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I know the title is sort of misleading because we do have set-theoretic types in several languages:) From a theoretic view, set-theoretic types such as intersection, union, and negation may bring some troubles, as the proof object they do not encode the derivation, thus making it hard to find a logical part through the C-H correspondence, moreover, negation is not able to be encoded at all because the normal semantic of complement in set theory contradicts the rejection of the non-existing of the double negation elimination in the intuitionistic logic (Question: is this viewpoint correct? that the set-theoretic approach contrast fundamentally with the central of the BHK interpretation of the intuitionistic logic). But from a practical view, it seems that there aren't so many obstacles, and we don't face that many problems we need to be concerned about in the theory: we are doing neither proof verifications nor automated reasoning, so my problems are:

  • Why set-theoretic types are relatively rare in the languages?
  • Can we define the negation type a: not A if a is not of type A (if we only consider the practical part of this problem)?
  • Is subtyping also a set-theoretic definition? Since the subtyping also does not record the derivation, if this is true, then is subtyping some meta-theoretic level notation, and we need to put intersection/union/negation types at the same level as the subtyping relation.

Postscriptum: I've read MLTT and some topology & category theory, not yet started reading the HoTT Book (I want to do this after I've read algebraic topology and some higher category theory, though I might be aware of the fact that the HoTT book does not require so many preliminaries)

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  • $\begingroup$ What is set-theoretic semantics? A denotational semantics in which types are interpreted as sets? Are we talking about intuitionistic set theory or classical set theory? $\endgroup$ Commented Nov 3, 2023 at 7:52
  • $\begingroup$ Yes I am talking about the semantic which interprets types as sets, my wording may not be very rigorous : ), and I'm talking about classical set theory (even perhaps naive set theory), because I can hardly conclude more from those intersection types/union types $\endgroup$
    – Dylech30th
    Commented Nov 3, 2023 at 8:51
  • $\begingroup$ One question is whether this would actually be useful. Are there situations in programming where you'd want to declare that a variable isn't an integer, while allowing the possibility that it might be any other type at all? $\endgroup$
    – N. Virgo
    Commented Nov 4, 2023 at 3:40
  • $\begingroup$ Well, this may sound weird but I am indeed talking about the theoretical part from a practical perspective.. so yes this may not be useful at all but consider it as a digression from those languages with intersection types/union types, like —— what will happen if we fulfill such set-theoretic notions, i.e., include the negation type $\endgroup$
    – Dylech30th
    Commented Nov 4, 2023 at 11:16

3 Answers 3

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  1. Negation is certainly possible in these systems. It's discussed in the best introductory materials, in particular: https://www.irif.fr/~gc/papers/covcon-again.pdf https://pnwamk.github.io/sst-tutorial/ This however doesn't have anything to do with double negation elimination or classical logic.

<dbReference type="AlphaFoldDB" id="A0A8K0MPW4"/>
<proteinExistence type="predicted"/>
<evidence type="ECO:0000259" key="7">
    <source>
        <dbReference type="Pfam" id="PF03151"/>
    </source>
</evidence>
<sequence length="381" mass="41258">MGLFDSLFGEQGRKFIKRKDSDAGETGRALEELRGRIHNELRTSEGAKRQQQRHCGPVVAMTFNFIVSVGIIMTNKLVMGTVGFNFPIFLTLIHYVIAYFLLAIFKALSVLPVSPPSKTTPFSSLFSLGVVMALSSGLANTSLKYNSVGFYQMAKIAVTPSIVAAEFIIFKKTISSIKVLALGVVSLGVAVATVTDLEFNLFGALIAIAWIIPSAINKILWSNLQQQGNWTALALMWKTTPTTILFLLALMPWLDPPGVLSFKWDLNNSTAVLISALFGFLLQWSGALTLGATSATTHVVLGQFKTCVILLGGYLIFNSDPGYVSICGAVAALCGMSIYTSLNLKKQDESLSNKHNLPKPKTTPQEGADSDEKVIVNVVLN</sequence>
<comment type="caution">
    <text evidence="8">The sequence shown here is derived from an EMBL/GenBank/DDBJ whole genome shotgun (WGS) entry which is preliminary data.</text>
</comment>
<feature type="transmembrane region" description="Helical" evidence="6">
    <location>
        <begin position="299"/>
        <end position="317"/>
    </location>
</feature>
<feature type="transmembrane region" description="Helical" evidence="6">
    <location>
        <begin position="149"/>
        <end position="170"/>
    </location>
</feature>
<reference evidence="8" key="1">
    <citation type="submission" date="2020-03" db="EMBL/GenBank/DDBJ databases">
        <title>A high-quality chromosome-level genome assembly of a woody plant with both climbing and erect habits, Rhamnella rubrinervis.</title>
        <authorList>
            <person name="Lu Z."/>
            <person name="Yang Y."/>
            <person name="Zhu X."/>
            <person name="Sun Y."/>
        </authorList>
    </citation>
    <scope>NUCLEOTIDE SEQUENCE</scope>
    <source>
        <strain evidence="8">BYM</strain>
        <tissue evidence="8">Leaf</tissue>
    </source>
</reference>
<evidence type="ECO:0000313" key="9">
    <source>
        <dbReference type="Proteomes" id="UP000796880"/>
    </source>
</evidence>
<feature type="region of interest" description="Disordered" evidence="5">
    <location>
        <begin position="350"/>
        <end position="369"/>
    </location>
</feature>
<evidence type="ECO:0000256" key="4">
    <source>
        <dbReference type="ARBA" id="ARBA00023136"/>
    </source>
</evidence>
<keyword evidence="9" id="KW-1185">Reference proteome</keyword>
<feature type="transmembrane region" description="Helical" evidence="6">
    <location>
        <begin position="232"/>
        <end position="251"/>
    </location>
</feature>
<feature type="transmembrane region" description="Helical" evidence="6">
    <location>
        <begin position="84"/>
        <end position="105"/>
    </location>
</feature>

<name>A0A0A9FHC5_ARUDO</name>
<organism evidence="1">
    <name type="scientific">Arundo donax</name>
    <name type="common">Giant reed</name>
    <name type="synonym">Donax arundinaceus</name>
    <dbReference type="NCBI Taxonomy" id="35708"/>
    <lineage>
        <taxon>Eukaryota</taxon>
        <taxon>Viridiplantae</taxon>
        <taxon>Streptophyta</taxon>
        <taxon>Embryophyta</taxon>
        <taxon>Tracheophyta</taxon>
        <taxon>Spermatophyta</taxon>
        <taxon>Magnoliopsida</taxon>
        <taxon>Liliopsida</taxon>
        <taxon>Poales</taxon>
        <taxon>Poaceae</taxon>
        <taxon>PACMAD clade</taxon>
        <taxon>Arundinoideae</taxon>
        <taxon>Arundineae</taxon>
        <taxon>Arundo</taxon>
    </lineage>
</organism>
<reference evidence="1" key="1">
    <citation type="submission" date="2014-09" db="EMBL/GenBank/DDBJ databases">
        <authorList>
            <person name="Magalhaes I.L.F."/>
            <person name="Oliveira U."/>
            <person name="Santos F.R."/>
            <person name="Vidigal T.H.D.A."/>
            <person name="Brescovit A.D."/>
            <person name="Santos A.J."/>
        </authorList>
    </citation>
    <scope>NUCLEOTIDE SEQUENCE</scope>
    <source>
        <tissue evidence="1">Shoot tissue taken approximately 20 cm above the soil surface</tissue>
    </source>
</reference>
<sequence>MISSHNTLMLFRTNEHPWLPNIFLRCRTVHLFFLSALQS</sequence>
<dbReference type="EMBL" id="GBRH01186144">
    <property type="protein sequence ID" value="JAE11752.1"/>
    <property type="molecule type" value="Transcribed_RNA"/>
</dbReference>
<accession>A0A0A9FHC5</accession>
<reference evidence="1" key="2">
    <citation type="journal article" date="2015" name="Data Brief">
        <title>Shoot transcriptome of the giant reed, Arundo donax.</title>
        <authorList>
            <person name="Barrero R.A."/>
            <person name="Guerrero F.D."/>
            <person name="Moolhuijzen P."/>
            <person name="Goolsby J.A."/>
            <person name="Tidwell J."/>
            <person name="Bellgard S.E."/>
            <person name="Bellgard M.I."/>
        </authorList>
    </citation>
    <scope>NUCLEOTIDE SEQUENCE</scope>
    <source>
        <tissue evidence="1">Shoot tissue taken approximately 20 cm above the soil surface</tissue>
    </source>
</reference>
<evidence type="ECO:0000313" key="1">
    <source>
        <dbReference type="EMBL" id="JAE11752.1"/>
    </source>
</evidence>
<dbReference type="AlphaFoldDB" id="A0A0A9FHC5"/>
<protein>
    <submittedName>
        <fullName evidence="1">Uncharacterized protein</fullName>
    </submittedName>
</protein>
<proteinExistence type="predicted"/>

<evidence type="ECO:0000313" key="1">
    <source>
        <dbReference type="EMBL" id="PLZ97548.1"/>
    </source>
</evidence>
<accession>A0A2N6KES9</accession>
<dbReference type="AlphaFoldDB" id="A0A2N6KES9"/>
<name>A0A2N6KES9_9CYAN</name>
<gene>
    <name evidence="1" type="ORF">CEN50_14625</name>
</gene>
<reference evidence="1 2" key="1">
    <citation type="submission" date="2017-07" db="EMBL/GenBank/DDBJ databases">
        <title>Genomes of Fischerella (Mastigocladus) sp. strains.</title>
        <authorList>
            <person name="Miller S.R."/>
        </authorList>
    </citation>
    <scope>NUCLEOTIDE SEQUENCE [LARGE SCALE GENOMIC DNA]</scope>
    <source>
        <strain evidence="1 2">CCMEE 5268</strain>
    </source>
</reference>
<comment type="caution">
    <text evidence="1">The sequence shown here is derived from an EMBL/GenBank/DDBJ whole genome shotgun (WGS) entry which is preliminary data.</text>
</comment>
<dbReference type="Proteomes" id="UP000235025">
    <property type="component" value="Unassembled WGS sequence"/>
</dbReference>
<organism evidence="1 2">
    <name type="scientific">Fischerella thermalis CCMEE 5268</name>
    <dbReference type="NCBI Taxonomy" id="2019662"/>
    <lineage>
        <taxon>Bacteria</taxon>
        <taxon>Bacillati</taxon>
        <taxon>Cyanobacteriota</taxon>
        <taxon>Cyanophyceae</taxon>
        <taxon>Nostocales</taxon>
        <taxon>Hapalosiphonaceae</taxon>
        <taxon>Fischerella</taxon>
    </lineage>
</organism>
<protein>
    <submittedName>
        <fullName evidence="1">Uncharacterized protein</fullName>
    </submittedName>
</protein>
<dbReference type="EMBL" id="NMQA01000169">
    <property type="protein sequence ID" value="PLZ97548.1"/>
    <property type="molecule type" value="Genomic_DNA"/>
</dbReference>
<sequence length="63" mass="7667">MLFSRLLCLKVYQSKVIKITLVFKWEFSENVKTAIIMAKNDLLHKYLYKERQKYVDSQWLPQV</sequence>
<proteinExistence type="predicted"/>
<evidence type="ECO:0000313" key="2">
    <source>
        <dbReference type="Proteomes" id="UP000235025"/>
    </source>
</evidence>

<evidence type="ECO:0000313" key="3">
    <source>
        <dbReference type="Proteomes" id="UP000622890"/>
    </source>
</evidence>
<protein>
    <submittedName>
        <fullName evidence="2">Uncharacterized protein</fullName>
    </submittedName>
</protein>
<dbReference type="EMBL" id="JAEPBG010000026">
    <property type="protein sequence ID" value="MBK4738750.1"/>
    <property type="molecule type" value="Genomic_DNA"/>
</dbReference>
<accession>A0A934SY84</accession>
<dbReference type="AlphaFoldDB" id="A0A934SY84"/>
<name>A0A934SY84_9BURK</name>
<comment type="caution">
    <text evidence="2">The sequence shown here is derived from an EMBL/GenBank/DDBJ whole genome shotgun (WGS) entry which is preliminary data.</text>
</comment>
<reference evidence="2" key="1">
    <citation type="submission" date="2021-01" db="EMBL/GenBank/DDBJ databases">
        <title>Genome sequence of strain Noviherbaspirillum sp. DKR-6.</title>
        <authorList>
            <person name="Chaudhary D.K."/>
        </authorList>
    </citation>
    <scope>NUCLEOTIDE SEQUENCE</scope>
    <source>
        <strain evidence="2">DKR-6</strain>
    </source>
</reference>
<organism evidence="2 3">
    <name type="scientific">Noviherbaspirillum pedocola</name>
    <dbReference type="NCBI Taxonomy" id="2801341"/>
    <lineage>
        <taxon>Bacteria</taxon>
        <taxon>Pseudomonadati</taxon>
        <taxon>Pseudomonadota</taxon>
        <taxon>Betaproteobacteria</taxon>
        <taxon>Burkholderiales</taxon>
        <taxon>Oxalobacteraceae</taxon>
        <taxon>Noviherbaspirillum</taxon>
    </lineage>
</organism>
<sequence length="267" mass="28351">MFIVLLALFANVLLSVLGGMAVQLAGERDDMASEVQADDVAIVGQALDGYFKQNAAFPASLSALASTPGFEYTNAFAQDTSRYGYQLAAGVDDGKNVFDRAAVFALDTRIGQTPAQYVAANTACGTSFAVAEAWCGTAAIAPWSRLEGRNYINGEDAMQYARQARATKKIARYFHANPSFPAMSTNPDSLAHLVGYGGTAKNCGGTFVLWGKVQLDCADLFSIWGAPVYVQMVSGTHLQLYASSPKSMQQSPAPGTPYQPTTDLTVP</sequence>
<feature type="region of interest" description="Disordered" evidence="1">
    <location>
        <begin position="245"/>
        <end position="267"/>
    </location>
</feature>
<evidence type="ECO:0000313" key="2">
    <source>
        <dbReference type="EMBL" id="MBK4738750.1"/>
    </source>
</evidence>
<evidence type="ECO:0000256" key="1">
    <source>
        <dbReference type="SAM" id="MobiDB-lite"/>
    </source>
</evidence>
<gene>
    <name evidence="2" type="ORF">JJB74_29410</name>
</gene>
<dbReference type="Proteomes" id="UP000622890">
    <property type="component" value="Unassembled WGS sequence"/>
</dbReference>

2. As to why these systems are not widely used, there are a few reasons. One is just that the type systems are more complex, and harder to learn about and implement. Additionally, important features such as polymorphism have only been developed recently (e.g., in the last 10 years). The necessary algorithms are also quite expensive, as required by the expressiveness of the type system. Finally, most such type systems rely on runtime type information, which is available in runtimes for e.g. Lua or Erlang but not in conventional typed languages like ML or C.

    But these type systems are becoming more common as these constraints get met. E.g., Luau in Roblox uses set-theoretic types, and the new proposals for Erlang and Elixir and Ballerina do as well (designed by the originator of these systems).

  3. Finally, true union and intersection types have become more common as well, even if they don't adopt the semantic subtyping perspective (often for performance reasons). See TypeScript, Flow, Typed Racket, and more.

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Let me first answer the easy part. The negation sign in the judgement a : ¬ A does not modify : but A. In particular, the standard way to define ¬ A is to equate it with A → ∅.

A major obstacle to using set-theoretic semantics for a programming language is general recursion. Concretely, the fixed-point operator

fix : {A : Set} → (A → A) → A
fix f = f (fix f) 

can be defined in general-purpose programming languages. (The above definition works for a functional language, but the same kind of problem arises in any language with general recursion).

If we interpret fix in set theory, it says that for every set A and every map f : A → A there is a ∈ A such that f a = a. Indeed, just take a := fix f. However, if A has at least two elements, say a₁ and a₂, then the map g x := (if x = a₁ then a₂ else a₁) does not have a fixed point. So sets cannot be used to interpret general recursive functions.